Spectral estimation of secular and cyclical elasticities for bilateral trade
The paper uses spectral methods to estimate income and price elasticities for trade among Canada, Germany, Japan, the United Kingdom, the United States, other industrial countries, OPEC, and non-OPEC developing countries. By focusing on bilateral trade data, the paper avoids the aggregation biases associated with multilateral data. By differentiating between secular and cyclical elasticities, the paper recognizes that trade responses to secular expansions and to domestic bottlenecks need not be the same. Finally, by relying on spectral analysis, the paper isolates the secular and cyclical components of the data and thus avoids the drawbacks of time-domain analyses where a time trendproxies secular factors. To emphasize the usefulness of bilateral trade elasticities, the analysis re-examines the asymmetry in income elasticities noted by Houthakker and Magee and evaluates the loss of information associated with relying on multilateral trade data.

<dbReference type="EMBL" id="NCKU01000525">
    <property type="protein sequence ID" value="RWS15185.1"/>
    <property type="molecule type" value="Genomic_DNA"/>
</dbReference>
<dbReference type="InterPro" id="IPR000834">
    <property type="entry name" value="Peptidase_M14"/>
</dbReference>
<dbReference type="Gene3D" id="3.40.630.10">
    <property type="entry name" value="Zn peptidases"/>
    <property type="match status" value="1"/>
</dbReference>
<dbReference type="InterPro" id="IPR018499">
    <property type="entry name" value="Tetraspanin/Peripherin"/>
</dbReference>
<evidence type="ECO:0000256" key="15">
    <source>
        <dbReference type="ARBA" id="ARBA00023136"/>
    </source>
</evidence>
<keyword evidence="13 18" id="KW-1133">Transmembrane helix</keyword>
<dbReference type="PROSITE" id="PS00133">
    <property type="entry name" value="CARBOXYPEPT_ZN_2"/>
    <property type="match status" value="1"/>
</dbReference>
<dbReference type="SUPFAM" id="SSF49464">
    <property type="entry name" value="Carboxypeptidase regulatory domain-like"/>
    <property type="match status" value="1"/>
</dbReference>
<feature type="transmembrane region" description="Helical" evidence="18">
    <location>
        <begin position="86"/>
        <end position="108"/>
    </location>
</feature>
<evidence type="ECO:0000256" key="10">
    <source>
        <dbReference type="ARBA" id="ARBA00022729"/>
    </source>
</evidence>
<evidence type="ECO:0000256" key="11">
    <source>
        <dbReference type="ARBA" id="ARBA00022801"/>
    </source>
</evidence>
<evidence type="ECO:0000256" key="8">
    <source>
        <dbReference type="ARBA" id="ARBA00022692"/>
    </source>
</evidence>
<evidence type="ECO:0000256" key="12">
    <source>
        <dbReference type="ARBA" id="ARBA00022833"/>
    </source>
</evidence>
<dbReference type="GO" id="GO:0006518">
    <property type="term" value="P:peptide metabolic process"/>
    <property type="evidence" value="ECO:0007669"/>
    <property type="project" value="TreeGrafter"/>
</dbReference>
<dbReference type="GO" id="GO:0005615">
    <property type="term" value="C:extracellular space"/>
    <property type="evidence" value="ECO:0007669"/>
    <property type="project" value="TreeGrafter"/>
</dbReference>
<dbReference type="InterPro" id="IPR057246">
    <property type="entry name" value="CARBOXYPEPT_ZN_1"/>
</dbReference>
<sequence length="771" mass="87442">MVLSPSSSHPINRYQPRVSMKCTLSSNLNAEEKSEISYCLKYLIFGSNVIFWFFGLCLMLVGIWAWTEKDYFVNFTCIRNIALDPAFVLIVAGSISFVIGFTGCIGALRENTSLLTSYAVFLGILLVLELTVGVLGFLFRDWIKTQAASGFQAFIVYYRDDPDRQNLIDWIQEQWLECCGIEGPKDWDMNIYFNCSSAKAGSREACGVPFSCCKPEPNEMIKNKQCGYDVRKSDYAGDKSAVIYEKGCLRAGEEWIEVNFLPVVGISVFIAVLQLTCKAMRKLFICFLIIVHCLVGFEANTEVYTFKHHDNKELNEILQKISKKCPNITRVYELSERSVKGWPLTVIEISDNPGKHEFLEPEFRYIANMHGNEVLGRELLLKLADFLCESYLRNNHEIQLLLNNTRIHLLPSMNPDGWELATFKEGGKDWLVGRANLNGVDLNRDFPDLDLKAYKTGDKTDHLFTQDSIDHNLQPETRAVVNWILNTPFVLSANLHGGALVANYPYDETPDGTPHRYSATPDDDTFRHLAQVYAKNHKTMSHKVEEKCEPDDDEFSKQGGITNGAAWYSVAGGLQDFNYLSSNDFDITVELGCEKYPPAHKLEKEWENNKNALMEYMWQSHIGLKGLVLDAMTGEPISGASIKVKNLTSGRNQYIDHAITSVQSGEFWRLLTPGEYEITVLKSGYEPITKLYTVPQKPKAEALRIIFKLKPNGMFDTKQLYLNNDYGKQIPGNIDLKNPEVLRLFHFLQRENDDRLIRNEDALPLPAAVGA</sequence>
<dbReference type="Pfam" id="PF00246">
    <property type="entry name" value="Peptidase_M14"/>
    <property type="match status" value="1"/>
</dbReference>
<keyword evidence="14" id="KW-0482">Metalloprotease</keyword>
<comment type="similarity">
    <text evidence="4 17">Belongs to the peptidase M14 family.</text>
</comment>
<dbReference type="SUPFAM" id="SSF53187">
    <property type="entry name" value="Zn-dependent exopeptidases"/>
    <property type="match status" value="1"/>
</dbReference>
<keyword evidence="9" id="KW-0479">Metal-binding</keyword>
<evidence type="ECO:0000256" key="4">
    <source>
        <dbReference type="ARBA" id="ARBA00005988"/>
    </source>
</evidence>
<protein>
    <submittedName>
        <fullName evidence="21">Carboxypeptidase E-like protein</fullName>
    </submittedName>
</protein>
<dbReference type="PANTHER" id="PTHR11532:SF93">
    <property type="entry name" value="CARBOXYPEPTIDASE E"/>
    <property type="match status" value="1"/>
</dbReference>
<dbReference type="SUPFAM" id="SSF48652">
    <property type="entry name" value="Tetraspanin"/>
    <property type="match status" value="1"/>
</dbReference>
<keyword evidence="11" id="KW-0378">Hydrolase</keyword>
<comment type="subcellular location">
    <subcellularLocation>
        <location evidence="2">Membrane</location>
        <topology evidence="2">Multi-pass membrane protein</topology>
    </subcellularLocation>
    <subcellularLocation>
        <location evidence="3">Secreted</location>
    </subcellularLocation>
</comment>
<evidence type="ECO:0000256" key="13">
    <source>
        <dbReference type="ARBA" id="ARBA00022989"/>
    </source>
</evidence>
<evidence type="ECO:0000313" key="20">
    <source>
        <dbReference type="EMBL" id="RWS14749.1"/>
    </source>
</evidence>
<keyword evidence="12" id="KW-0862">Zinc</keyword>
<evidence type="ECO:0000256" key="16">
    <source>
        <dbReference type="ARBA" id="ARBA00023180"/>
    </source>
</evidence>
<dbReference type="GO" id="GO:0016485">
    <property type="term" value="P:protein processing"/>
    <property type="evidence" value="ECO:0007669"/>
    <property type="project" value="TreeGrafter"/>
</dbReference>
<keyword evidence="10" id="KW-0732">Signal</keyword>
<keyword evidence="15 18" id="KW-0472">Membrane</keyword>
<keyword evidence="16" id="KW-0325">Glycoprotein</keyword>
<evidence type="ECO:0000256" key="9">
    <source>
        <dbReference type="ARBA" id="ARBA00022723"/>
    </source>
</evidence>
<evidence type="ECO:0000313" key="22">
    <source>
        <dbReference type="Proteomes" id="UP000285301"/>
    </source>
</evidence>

Volume (Year): 5 (1992)
Issue (Month): 2 (Autumn)
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- Marston, Richard, 1971. "Income effects and delivery lags in British import demand: 1955-1967," Journal of International Economics, Elsevier, vol. 1(4), pages 375-399, November.
- Engle, Robert F, 1974.
"Band Spectrum Regression,"
International Economic Review,
Department of Economics, University of Pennsylvania and Osaka University Institute of Social and Economic Research Association, vol. 15(1), pages 1-11, February.
- R. F. Engle, 1972. "Band Spectrum Regressions," Working papers 96, Massachusetts Institute of Technology (MIT), Department of Economics.
- Haynes, Stephen E & Stone, Joe A, 1983. "Secular and Cyclical Responses of U.S. Trade to Income: An Evaluation of Traditional Models," The Review of Economics and Statistics, MIT Press, vol. 65(1), pages 87-95, February. Full references (including those not matched with items on IDEAS)
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